Agriculture’s ability to collect data is greater than its ability to model and interpret data, said Nick Dokoozlian, vice president of viticulture, chemistry and enology at E&J Gallo Winery, Wednesday at the International Fruit Tree Association’s annual meeting in Rochester, New York.
Dokoozlian, who delivered the group’s annual Wallace Heuser Lecture, told growers and industry officials that farming industries now need to focus their energy on determining what to measure and how to take action based on all that information.
“At this point, our ability to collect data far exceeds our ability to act on it,” he said.
For example, Gallo, based in Modesto, California, used satellite imagery yield maps and quality maps to mechanically remove leaves to create a more uniform light, which prompted an immediate response from the grapes.
Vineyard uniformity improved after just three months. Crop yields went up by 18 percent after three years with similar quality, while water efficiency improved by 20 percent.
The company took a while to make sense of and use the imagery, but it did, he said. Too often, technological developments show up as solutions with no problem. Farmers need to start with the problem, he said.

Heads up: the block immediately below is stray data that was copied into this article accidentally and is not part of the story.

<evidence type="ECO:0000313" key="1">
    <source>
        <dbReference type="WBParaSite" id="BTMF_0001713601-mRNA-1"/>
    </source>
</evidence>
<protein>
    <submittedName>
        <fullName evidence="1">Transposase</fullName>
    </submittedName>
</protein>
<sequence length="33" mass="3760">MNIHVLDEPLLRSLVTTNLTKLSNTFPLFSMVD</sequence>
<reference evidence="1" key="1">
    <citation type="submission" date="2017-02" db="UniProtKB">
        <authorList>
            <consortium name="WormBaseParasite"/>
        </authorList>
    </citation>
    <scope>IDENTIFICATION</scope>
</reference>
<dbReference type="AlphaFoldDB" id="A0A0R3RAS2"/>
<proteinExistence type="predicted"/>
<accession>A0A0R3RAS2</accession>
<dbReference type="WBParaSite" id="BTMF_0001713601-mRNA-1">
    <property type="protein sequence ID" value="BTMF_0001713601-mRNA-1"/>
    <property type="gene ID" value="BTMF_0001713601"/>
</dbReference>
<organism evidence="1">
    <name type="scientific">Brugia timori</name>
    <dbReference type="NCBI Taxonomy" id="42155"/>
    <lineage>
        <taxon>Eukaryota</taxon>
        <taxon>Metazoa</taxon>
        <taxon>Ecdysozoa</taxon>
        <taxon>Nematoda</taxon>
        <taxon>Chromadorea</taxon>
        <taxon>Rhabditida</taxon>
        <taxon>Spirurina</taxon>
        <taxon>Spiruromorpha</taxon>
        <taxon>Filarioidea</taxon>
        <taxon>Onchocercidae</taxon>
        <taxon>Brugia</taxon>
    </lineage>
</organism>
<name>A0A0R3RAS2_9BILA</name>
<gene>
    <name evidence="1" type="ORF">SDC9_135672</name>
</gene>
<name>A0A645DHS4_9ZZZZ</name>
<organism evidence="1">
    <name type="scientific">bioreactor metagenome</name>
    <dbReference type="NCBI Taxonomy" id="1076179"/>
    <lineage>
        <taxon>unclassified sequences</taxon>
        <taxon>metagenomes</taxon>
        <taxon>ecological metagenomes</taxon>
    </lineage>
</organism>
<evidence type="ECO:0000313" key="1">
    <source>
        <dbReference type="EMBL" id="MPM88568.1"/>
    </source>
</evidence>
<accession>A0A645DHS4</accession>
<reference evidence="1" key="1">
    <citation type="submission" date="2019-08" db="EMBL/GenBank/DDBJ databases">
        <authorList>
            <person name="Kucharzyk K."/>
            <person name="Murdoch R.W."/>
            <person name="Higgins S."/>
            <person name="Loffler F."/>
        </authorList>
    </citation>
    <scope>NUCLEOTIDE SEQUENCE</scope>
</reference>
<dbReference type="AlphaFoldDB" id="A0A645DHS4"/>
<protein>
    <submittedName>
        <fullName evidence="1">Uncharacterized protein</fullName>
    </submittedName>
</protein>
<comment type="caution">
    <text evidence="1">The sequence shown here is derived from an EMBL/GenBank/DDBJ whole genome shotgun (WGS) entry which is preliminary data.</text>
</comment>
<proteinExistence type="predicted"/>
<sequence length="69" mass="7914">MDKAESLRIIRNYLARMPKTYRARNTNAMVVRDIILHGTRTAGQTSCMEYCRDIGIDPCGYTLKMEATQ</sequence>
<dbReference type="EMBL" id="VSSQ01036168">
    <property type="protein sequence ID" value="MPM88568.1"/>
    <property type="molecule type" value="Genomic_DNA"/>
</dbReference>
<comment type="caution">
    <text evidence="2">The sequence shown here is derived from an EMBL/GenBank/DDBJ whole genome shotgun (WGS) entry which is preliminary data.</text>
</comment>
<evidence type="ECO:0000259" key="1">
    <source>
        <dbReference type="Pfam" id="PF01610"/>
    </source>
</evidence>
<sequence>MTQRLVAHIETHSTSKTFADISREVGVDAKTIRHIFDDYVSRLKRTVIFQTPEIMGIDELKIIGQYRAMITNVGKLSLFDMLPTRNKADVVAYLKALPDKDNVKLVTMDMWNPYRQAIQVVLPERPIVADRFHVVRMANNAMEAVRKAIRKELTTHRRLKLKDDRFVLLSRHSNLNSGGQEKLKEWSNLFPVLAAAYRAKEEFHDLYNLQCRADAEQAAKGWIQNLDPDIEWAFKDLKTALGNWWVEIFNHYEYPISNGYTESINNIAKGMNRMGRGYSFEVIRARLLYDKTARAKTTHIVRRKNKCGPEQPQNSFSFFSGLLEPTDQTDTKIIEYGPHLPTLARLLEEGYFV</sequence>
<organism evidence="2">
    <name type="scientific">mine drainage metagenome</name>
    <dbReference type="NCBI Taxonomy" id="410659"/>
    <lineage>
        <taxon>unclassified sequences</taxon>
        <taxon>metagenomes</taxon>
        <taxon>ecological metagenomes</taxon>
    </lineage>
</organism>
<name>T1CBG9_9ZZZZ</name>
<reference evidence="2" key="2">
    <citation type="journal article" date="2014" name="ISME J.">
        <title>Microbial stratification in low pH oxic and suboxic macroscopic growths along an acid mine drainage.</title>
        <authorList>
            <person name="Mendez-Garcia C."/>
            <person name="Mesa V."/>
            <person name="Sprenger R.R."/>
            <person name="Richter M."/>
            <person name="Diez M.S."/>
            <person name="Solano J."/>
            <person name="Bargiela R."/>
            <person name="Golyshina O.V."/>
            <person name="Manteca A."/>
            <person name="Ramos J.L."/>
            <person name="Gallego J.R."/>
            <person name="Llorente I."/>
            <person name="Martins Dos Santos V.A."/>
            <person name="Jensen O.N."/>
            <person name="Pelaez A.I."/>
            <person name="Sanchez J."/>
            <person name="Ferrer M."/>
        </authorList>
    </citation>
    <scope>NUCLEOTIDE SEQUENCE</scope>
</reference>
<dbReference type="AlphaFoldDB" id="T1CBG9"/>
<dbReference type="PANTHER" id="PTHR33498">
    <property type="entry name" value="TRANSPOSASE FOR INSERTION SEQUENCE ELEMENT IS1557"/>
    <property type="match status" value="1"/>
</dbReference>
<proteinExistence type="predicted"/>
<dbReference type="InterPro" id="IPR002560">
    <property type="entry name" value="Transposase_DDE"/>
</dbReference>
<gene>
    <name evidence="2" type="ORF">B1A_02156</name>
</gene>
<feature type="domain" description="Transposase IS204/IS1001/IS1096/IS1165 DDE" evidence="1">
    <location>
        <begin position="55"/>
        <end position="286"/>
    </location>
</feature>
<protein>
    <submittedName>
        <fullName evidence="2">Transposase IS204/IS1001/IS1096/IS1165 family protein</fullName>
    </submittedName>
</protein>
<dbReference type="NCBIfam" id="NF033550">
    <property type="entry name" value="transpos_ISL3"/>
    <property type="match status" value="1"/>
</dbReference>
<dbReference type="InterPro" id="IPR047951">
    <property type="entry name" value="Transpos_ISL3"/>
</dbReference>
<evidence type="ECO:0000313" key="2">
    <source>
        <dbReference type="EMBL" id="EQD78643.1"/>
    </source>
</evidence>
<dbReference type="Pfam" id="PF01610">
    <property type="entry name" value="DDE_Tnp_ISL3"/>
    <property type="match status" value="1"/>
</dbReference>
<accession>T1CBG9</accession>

Also Wednesday, IFTA announced it had started a memorial research fund in honor of Wallace Heuser, founder and president of the group that led to IFTA. He was a big advocate for research, said his daughter, Wanda Heuser Gale, a current IFTA board member.
Meanwhile, Lisa Jenereaux of Spurr Brothers Farms in Nova Scotia was introduced as the new president of the IFTA, becoming the first woman to run the organization, replacing the outgoing Rod Farrow. Jeff Cleveringa of Starr Ranch Oneonta in Washington is the new vice president.
Other topics Wednesday included water stress, apple maturity assessments and a young professional panel discussion.
Wednesday marked the third day of the conference, which continues Thursday with orchard tours.
The conference began Monday with presentations on robotics, economics and rootstocks. Tuesday’s conference involved orchard tours that showed different grafting techniques and multileader trees.
—by Ross Courtney